How Important Is Firm Size to Recruiting Agency Success?
Bigger isn’t always better. A compact car can save you money on gas, and today’s cell phones are certainly more convenient than the monstrosities of the 80s. Bullhorn recently conducted its annual North American Staffing and Recruiting Trends survey of 1,285 recruiting agency professionals, examining key benchmarks, crucial metrics, and various other recruiting strategies. Recruiting firm size, according to our 2015 North American Staffing and Recruiting Trends Report, can be one of the most important difference makers when it comes to achieving success in the recruiting industry.
In fact, the size of your recruiting firm can have a substantial impact on your company’s measures of success. For example, smaller firms might have to contend with a reduced amount of job orders, while large firms may find themselves spread thin across multiple physical locations. 75% of small recruiting agencies – those with 10 or less recruiters and salespeople – experienced placement growth in 2014, significantly less than firms with more than 10 recruiters and salespeople (85%).
This discrepancy likely has a multitude of causes, but chief among them could be small agencies’ sources of job orders and candidates. Among all firm sizes in 2014, small agencies had both the lowest percentage of revenue from repeat client business (62%) and the lowest percentage of placements made from existing candidates in their applicant tracking systems (46%). In fact, small firms are the only ones that make less than half of their placements from an existing pool of candidates in their ATS or CRM database.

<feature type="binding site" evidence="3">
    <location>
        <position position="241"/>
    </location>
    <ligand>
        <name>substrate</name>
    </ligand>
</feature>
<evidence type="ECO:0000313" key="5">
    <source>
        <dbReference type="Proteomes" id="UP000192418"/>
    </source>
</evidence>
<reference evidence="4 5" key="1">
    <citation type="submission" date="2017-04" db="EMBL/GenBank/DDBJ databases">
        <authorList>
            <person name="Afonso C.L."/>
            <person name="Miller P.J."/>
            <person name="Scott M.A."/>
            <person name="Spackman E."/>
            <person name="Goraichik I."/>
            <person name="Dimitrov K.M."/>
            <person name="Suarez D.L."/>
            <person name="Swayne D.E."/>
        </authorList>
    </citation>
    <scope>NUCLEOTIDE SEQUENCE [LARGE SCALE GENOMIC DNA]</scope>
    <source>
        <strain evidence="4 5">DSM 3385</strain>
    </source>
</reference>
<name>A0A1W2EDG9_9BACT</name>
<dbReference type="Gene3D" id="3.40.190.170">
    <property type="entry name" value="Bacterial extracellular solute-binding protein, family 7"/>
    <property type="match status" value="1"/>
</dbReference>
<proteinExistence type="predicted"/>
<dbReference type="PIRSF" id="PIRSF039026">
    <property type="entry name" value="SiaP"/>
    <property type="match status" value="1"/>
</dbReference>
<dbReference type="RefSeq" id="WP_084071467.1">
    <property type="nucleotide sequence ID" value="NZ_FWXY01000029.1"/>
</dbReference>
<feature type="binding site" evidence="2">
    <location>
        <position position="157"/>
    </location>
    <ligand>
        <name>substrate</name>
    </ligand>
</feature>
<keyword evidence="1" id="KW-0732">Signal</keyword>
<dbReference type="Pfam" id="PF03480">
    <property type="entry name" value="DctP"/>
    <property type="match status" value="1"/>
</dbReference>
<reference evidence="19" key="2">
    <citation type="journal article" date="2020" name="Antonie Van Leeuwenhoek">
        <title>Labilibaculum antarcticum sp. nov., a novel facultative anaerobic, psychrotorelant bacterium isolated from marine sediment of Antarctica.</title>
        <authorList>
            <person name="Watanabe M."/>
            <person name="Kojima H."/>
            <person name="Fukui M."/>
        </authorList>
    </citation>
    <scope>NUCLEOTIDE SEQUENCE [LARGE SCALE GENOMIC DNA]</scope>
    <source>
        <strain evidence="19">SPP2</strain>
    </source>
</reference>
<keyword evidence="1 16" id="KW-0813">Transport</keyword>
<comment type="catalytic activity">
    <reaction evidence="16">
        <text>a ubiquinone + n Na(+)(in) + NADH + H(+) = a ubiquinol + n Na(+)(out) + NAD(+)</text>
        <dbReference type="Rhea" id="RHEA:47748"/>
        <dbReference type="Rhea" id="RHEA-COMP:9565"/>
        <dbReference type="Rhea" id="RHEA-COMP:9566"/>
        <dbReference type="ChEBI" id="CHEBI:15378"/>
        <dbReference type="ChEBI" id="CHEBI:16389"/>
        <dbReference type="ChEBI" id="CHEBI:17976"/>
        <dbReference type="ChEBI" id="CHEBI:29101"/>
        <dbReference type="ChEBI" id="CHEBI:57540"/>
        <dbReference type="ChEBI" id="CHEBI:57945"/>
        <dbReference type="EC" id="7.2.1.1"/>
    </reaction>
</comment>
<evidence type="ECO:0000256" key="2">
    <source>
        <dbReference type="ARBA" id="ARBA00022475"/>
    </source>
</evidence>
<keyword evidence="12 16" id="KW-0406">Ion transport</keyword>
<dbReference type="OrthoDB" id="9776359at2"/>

Ultimately, this combination means that small agencies spent 2014 attempting to fill job orders from more new clients than other, larger firms while simultaneously working with a smaller existing pool of candidates with which to make placements. Despite these disadvantages, small firms’ fill rate performance in 2014 was actually quite good in comparison to other firm sizes. However, small firms did have to submit a significantly greater amount of candidates for every successful placement they made, perhaps indicating a lack of familiarity with their candidate pools or clients.
Meanwhile, while large agencies composed of 75 or more recruiters and salespeople didn’t lead the way in every measure in 2014, they came close. Despite a smaller percentage of firms experiencing total placement growth than midsize firms (those with 11-74 recruiters and salespeople), large recruiting agencies received the most applications per job posting (29), had the highest fill rate (55%) and hit rate (44%), made the highest percentage of revenue from repeat client business (65%), and made the highest percentage of placements from existing candidates in their applicant tracking systems (53%) of all firm sizes. Clearly, large recruiting firms can reap considerable performance benefits with the additional resources at their disposal. It’s up to agencies with less headcount and revenue to find creative ways to level the playing field.